The ‘free libraries’ endowed by the wealth of my fellow Scot, Andrew Carnegie, made a bold statement in many ways. Carnegie himself, on libraries, said:

“A library outranks any other one thing a community can do to benefit its people. It is a never failing spring in the desert.”


“There is not such a cradle of democracy upon the earth as the Free Public Library, this republic of letters, where neither rank, office, nor wealth receives the slightest consideration.”

In a sense, that original Carnegie Library in Birkdale proved the point – physically, as well as in its contents and opportunities.

It was a grand building that made a statement; in that library, with all its hushed tones, dark wood, imposing stonework, you couldn’t help but know you  were in somewhere that mattered. Books, and all that they implied – about knowledge, learning, self reliance, choice and self discipline -  were to be taken seriously. In the old fashioned  architecture and hushed atmosphere of that library, I learned so much about what is important; I found a part of myself; I prepared, unknowingly, for my future.

Monday, 5 November 2012

Time for Northern Lib Dems to be resourced to punch their weight in the North

I have to struggle sometimes to remember that we have so many Northern MPs. That is in part a reflection of how the party uses the talent up here.

Chris Davies was up in Southport last week speaking at the excellent Kew Ward meal organised by Fred Weavers. I got to thinking that one option would be to appoint regional spokepersons so that we can improve our media coverage. I am impressed by Michael Moore and Willie Rennie would have a brief that ranges across all departments in Scotland. Kirsty Williams in Wales also exploits her all Wales brief to great advantage. Isn't it about time we did the same up North

UKIP's Bootle boy expences


A bid to send Bootle Labour’s Library Closure plan back to the drawing board narrowly failed on Thursday night, 1 November.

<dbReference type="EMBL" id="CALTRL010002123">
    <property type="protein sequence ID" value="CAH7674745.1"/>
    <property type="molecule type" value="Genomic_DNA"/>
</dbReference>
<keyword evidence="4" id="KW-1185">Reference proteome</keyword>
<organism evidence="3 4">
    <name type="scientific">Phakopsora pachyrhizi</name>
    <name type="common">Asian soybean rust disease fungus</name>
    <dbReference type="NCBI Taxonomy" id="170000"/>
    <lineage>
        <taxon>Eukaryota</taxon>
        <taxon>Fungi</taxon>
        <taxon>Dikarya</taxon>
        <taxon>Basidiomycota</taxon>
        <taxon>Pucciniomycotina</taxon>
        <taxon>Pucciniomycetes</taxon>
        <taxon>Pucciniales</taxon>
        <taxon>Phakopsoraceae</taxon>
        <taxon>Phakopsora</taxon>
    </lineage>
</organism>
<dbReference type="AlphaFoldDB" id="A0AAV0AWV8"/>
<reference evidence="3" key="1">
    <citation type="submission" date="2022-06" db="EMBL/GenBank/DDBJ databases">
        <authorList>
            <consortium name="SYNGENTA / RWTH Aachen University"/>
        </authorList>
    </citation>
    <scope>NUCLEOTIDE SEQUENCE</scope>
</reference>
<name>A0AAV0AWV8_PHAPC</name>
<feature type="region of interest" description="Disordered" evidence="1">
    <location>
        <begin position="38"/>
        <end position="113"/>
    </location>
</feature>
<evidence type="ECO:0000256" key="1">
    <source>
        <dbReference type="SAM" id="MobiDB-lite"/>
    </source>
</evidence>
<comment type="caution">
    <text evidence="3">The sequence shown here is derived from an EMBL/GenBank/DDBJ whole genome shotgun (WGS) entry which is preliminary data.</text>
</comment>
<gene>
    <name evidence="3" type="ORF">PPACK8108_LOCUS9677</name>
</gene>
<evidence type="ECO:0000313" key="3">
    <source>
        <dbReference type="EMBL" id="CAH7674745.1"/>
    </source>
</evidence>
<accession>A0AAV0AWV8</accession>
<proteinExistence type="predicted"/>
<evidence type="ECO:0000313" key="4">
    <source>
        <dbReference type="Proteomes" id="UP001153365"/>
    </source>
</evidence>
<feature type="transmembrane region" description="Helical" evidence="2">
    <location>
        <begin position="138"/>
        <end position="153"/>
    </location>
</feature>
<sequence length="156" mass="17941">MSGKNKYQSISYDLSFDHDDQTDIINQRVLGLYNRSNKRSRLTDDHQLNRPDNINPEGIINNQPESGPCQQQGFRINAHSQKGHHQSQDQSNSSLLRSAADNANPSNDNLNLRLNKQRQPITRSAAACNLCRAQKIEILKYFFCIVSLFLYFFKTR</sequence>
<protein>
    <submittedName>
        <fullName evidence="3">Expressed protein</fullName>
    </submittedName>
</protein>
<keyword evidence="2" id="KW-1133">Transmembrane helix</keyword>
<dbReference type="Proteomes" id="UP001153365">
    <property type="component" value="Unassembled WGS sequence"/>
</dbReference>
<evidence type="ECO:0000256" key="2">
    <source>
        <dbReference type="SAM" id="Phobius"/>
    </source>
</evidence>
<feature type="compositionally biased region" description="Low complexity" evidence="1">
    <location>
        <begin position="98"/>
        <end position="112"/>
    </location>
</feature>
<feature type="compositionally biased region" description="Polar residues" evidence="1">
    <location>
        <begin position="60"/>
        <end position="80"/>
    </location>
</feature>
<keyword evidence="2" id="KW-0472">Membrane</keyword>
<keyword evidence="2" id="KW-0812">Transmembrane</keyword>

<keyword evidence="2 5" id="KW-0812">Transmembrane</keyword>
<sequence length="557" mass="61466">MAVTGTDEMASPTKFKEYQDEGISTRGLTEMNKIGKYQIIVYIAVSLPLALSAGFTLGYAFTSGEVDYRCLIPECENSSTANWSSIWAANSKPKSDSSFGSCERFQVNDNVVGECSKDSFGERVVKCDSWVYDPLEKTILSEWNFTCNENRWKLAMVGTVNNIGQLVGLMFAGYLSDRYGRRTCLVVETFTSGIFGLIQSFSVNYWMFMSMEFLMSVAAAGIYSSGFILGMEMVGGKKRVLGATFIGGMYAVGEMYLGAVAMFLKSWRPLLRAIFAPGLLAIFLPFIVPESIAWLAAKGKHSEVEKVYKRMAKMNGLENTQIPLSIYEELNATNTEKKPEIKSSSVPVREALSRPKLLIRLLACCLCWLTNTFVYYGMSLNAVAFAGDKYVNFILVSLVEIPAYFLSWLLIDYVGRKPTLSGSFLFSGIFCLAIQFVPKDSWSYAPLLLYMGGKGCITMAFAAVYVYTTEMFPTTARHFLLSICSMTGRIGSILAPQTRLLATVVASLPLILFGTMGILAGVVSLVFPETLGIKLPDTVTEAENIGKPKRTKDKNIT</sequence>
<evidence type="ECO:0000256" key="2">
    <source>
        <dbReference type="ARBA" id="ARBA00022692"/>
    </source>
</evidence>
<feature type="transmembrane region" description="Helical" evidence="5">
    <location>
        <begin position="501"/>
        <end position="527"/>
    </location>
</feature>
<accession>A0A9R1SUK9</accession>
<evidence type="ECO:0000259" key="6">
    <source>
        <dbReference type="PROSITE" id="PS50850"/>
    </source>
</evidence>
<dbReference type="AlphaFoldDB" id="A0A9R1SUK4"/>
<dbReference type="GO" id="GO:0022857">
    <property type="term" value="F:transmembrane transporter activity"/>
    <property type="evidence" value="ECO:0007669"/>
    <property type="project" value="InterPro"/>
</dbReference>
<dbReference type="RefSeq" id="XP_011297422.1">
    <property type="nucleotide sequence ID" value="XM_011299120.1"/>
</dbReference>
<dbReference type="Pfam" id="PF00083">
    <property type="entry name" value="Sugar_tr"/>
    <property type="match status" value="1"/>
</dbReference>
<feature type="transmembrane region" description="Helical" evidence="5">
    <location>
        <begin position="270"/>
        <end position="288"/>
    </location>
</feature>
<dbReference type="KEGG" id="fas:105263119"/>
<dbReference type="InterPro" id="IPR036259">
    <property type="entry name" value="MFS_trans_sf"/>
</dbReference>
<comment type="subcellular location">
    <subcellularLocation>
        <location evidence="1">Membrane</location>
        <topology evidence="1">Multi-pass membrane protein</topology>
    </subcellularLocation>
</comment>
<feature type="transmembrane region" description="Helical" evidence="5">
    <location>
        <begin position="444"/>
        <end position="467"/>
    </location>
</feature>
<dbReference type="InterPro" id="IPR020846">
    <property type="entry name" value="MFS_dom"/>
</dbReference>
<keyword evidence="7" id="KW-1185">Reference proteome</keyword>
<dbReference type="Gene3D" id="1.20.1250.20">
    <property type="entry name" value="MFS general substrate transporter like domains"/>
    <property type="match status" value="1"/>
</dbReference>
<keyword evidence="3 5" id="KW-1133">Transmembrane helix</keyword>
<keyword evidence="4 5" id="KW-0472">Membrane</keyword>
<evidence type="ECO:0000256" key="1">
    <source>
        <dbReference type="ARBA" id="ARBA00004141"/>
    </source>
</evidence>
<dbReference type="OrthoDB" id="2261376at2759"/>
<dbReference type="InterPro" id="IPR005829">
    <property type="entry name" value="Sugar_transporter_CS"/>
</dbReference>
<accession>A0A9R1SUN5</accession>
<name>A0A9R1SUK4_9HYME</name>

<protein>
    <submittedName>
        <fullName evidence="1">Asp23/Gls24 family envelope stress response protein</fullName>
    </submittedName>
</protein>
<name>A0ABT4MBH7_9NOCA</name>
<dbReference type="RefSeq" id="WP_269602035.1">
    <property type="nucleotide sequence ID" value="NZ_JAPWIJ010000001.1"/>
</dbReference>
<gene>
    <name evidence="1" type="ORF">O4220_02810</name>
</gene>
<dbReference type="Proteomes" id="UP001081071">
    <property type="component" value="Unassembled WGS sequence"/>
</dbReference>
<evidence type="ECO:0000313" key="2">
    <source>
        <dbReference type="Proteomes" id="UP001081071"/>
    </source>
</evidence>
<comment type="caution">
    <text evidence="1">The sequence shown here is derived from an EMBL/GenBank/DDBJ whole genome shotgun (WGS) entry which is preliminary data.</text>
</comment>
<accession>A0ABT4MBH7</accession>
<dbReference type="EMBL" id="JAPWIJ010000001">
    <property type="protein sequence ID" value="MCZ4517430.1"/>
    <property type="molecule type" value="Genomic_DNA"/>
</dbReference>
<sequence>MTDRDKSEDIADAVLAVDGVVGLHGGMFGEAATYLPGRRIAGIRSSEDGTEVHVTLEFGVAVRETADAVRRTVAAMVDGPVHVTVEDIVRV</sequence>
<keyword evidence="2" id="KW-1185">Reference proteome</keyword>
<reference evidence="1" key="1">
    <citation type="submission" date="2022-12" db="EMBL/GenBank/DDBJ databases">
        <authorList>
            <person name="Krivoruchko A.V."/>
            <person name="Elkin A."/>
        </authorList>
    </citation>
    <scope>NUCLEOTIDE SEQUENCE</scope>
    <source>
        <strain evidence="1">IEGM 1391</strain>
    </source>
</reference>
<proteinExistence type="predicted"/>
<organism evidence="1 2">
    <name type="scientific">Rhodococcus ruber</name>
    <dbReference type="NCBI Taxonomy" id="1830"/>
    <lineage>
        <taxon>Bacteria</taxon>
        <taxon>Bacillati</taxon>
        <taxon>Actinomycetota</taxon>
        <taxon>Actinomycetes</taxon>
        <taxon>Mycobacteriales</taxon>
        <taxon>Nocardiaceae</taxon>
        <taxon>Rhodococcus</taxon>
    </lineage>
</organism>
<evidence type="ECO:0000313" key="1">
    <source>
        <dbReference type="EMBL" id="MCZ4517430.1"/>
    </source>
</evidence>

Ainsdale, Birkdale and Churchtown Libraries are all under threat of closure in Southport. Birkdale Lib Dem councillor Iain Brodie Browne and four fellow councillors used a special council procedure to “call in” the closure decision made earlier in October

However their attempt to persuade Sefton Council’s Scrutiny Committee to force the Bootle Labour-dominated Cabinet to reconsider was defeated – with Ainsdale’s Tory councillor Terry Jones voting with Labour.

Cllr Brodie Browne commented: “Local residents were quite rightly appalled at the original decision. We are particularly concerned that a number of sensible alternatives have not been adequately worked out or costed – options like community managed libraries and the possibility of greater use of volunteers.”

“Lib Dem councillors called this in because we have serious doubts about the soundness of the decision taken on 11th October by the Bootle Labour Cabinet. What is absolutely staggering is that Ainsdale Conservative councillor Terry Jones voted to agree that he was not concerned about the Labour decision.”

Ainsdale Lib Dem councillor Haydn Preece was one of those who signed the ‘Call-In’ and he attended Thursday’s meeting. He added: “I just don’t understand what Terry is up to. His actions are an absolute kick in the teeth for the thousands of Ainsdale residents who have already mobilised to try and save our library.”

Sunday, 4 November 2012

Hillside Bridge-danger to predestrians

I received an email from a local resident about the state of Hillside Bridge. this is what he had to say:

Is there anything you can do regards the overgrown shrubs & trees on the bridge especially the ones along Hillside Road.

In some places they are encroaching 5-6 feet across the pavement and have become a danger to pedestrians using that stretch of road as they are having to get close to the kerb line if there is more than 1 a breast.

I regularly use this stretch of pavement and this year the shrubs are particularly bad as they are losing there leaves and are hard to spot on these darker nights.  This is made worse by the fact that some of them are around the base of the streetlights and reduce the amount of available light.

I have taken up his complaint with the Highways Department and will report back shortly